The Debate Over Mercury in Dental Fillings
The debate over the safety of mercury in dental fillings shows no sign of quieting down.
Who Is Debating?
Koss and others contend that the debate over mercury in fillings is being
run -- and won -- by dentists, but instead should actually be led by
neurologists. They point to a vested economic interest of the ADA in the
Those who oppose mercury in fillings also say there is research suggesting
that prenatal mercury exposure from fillings has been equated with epidemic
levels of childhood learning disabilities, neurological illnesses, and autism.
They also say that exposure has been linked to adult illnesses including MS,
lupus, Parkinson's disease, Alzheimer's disease, and autoimmune,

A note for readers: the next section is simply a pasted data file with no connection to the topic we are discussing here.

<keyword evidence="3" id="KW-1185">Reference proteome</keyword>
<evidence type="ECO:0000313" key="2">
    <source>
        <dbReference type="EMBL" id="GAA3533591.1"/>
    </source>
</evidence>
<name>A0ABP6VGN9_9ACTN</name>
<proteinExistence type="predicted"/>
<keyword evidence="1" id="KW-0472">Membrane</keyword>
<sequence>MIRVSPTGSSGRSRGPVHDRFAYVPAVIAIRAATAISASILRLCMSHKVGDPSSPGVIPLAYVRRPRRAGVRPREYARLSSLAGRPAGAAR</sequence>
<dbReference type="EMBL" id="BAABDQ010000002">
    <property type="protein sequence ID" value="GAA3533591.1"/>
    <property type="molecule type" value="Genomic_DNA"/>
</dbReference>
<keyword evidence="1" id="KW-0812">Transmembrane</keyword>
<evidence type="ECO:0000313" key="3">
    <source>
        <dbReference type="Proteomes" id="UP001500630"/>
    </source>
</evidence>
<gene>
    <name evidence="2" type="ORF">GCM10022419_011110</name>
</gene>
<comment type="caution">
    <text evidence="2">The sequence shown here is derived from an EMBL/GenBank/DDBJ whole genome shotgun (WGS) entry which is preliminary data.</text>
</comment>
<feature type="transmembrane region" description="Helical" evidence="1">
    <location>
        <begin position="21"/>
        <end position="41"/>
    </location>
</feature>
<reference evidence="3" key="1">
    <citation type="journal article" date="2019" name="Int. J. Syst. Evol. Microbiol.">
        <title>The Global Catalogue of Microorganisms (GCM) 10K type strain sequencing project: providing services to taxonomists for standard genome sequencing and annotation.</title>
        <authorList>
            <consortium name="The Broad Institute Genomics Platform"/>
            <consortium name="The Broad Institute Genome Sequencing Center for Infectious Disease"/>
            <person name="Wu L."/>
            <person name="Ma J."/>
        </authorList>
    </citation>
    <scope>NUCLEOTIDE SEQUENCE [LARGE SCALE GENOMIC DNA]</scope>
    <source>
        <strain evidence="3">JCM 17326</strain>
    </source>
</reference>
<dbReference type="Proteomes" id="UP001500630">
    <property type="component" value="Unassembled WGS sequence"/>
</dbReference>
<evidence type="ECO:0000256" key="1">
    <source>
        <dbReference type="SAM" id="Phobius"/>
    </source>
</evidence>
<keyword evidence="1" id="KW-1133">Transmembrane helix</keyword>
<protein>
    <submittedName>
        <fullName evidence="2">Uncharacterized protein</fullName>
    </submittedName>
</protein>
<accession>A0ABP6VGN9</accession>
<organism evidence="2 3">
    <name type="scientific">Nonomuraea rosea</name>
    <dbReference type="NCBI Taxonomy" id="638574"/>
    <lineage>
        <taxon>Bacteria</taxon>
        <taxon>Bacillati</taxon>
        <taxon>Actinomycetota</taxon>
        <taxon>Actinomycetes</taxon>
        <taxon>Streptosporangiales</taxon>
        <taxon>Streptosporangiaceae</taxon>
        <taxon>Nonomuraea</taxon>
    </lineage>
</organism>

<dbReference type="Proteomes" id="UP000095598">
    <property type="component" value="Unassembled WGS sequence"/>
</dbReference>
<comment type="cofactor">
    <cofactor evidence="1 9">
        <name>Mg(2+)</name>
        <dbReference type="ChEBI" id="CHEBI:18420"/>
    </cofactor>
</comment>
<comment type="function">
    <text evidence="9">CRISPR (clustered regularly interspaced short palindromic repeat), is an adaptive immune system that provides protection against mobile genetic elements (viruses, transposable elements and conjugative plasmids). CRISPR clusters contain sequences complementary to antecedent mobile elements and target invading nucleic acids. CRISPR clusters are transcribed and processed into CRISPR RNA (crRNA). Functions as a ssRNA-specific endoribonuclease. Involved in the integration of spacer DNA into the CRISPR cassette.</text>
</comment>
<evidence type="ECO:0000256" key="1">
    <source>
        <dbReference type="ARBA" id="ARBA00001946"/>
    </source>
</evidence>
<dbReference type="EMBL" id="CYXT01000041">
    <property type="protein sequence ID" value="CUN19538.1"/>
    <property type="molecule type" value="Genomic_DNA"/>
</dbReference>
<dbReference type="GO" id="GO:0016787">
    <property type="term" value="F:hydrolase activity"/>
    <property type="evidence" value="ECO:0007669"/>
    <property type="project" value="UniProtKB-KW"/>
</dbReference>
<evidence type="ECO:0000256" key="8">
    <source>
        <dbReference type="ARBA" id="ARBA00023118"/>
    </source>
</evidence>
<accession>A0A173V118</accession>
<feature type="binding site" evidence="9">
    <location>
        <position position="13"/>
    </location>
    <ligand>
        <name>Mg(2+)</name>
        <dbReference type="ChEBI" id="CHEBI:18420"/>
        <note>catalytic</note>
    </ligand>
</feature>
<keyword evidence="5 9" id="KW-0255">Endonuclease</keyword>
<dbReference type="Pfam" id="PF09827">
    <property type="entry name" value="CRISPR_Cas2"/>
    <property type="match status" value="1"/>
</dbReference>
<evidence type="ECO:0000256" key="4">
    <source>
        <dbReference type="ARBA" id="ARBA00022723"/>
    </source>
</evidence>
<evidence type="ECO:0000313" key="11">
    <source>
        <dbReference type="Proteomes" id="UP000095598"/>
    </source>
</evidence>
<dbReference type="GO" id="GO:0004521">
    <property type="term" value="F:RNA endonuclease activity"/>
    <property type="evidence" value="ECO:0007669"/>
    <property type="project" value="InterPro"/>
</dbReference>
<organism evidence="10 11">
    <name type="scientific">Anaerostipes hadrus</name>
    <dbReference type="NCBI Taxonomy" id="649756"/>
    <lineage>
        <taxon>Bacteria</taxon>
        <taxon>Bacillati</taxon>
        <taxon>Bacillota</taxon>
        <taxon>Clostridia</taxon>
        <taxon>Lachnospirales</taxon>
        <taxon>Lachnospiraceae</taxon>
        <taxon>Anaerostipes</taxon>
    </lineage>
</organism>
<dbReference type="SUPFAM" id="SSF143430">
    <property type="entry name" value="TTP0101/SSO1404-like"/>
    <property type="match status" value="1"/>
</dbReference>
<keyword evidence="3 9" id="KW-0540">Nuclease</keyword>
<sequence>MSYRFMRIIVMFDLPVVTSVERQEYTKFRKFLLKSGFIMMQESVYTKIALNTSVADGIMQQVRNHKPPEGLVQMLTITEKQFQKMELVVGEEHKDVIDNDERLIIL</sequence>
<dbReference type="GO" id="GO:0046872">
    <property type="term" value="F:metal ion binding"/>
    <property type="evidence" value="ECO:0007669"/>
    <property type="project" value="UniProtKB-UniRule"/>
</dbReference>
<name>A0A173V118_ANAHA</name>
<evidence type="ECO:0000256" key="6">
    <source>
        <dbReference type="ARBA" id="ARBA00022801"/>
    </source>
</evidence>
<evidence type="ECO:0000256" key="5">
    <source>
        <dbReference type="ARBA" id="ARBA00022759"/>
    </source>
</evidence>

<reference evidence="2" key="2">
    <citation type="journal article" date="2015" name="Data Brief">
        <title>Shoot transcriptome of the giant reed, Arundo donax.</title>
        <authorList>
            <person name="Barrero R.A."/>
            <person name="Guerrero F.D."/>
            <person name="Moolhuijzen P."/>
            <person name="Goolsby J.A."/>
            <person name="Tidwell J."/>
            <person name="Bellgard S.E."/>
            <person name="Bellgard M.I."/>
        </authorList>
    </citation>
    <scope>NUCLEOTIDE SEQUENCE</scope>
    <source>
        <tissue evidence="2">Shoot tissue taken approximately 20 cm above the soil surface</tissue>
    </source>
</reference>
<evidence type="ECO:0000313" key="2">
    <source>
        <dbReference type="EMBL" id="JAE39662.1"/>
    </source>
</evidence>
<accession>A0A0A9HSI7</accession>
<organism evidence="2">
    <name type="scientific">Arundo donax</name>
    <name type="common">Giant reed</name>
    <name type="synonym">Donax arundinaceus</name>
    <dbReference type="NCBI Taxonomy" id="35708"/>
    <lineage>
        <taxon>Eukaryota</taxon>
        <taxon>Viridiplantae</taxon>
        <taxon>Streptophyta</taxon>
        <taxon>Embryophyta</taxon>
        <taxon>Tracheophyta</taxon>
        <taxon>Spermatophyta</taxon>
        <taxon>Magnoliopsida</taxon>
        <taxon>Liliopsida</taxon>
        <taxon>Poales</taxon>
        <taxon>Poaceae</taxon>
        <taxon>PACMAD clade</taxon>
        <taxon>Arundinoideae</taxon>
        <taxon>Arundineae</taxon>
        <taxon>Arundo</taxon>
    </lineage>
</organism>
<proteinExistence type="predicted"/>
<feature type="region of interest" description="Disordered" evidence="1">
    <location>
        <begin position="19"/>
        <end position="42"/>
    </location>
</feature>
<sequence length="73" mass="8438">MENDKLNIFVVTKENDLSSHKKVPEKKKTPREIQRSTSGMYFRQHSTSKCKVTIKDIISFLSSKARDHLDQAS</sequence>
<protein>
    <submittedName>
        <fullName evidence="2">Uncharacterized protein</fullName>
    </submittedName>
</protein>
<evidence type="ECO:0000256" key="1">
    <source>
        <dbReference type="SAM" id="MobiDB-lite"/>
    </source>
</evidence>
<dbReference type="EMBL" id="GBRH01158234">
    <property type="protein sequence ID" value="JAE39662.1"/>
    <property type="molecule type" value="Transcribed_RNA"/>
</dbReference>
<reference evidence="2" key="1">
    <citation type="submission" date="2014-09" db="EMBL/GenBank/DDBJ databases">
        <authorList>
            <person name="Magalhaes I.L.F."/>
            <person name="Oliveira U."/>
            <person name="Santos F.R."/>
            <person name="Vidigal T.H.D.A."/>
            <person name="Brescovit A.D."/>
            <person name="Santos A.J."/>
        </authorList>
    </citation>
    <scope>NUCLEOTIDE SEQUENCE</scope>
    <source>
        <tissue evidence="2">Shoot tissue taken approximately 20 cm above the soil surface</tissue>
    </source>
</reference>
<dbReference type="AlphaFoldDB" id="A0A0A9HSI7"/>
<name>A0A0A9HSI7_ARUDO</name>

gastrointestinal, and mental illness.
According to the FDA and other organizations of the U.S. Public Health
Service (USPHS) who continue to investigate the safety of amalgams used in
dental restorations (fillings), no valid scientific evidence has shown that
amalgams cause harm to patients with dental restorations, except in the rare
case of allergy.
Many alternatives to silver fillings exist.
"The wave of the future, at least cosmetically speaking, is porcelain
fillings," Davis says. "I have placed porcelain fillings that look so
real that other dentists have ground them out and put silver fillings in there.
They can be so lifelike it's very difficult to tell if there is a filling in
Plus, porcelain can't decay, he adds. Porcelain fillings are, however, more
expensive and less durable then their amalgam counterparts.
Another option is a resin, which mixes plastic and fine glass particles.
"While resins can fill a hole, they don't hold up over time, but they are
great for small cavities where you can remove the decay and replace minor